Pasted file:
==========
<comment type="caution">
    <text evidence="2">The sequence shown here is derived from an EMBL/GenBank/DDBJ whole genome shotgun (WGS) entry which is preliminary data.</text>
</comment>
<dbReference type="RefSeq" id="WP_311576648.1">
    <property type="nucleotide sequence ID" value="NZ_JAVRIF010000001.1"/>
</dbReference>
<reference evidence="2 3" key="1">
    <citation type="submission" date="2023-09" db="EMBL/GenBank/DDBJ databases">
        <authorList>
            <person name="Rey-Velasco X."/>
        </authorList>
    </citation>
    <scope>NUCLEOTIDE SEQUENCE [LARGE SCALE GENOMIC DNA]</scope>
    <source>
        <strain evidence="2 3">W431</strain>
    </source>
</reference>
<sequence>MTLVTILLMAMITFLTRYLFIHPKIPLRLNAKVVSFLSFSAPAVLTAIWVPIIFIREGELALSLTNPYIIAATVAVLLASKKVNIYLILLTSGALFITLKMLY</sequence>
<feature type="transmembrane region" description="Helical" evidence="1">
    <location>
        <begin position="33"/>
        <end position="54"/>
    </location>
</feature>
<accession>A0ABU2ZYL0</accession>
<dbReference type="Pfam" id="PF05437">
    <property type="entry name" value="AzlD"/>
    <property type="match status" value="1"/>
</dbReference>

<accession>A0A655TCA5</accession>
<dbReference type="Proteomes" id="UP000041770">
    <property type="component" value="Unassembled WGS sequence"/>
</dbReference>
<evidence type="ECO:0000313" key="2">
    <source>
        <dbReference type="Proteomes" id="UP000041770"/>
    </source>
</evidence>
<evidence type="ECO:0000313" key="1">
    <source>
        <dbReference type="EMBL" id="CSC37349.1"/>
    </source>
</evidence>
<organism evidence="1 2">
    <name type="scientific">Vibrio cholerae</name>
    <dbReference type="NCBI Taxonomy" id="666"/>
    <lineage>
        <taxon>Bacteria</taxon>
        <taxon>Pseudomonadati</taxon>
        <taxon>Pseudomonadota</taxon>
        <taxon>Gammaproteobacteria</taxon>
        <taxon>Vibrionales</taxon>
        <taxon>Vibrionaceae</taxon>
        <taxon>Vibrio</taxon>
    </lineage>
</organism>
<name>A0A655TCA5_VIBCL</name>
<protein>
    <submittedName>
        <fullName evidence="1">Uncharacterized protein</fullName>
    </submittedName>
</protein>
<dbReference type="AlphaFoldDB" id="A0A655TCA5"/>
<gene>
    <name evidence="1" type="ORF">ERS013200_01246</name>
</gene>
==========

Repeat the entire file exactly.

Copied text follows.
<comment type="caution">
    <text evidence="2">The sequence shown here is derived from an EMBL/GenBank/DDBJ whole genome shotgun (WGS) entry which is preliminary data.</text>
</comment>
<dbReference type="RefSeq" id="WP_311576648.1">
    <property type="nucleotide sequence ID" value="NZ_JAVRIF010000001.1"/>
</dbReference>
<reference evidence="2 3" key="1">
    <citation type="submission" date="2023-09" db="EMBL/GenBank/DDBJ databases">
        <authorList>
            <person name="Rey-Velasco X."/>
        </authorList>
    </citation>
    <scope>NUCLEOTIDE SEQUENCE [LARGE SCALE GENOMIC DNA]</scope>
    <source>
        <strain evidence="2 3">W431</strain>
    </source>
</reference>
<sequence>MTLVTILLMAMITFLTRYLFIHPKIPLRLNAKVVSFLSFSAPAVLTAIWVPIIFIREGELALSLTNPYIIAATVAVLLASKKVNIYLILLTSGALFITLKMLY</sequence>
<feature type="transmembrane region" description="Helical" evidence="1">
    <location>
        <begin position="33"/>
        <end position="54"/>
    </location>
</feature>
<accession>A0ABU2ZYL0</accession>
<dbReference type="Pfam" id="PF05437">
    <property type="entry name" value="AzlD"/>
    <property type="match status" value="1"/>
</dbReference>

<accession>A0A655TCA5</accession>
<dbReference type="Proteomes" id="UP000041770">
    <property type="component" value="Unassembled WGS sequence"/>
</dbReference>
<evidence type="ECO:0000313" key="2">
    <source>
        <dbReference type="Proteomes" id="UP000041770"/>
    </source>
</evidence>
<evidence type="ECO:0000313" key="1">
    <source>
        <dbReference type="EMBL" id="CSC37349.1"/>
    </source>
</evidence>
<organism evidence="1 2">
    <name type="scientific">Vibrio cholerae</name>
    <dbReference type="NCBI Taxonomy" id="666"/>
    <lineage>
        <taxon>Bacteria</taxon>
        <taxon>Pseudomonadati</taxon>
        <taxon>Pseudomonadota</taxon>
        <taxon>Gammaproteobacteria</taxon>
        <taxon>Vibrionales</taxon>
        <taxon>Vibrionaceae</taxon>
        <taxon>Vibrio</taxon>
    </lineage>
</organism>
<name>A0A655TCA5_VIBCL</name>
<protein>
    <submittedName>
        <fullName evidence="1">Uncharacterized protein</fullName>
    </submittedName>
</protein>
<dbReference type="AlphaFoldDB" id="A0A655TCA5"/>
<gene>
    <name evidence="1" type="ORF">ERS013200_01246</name>
</gene>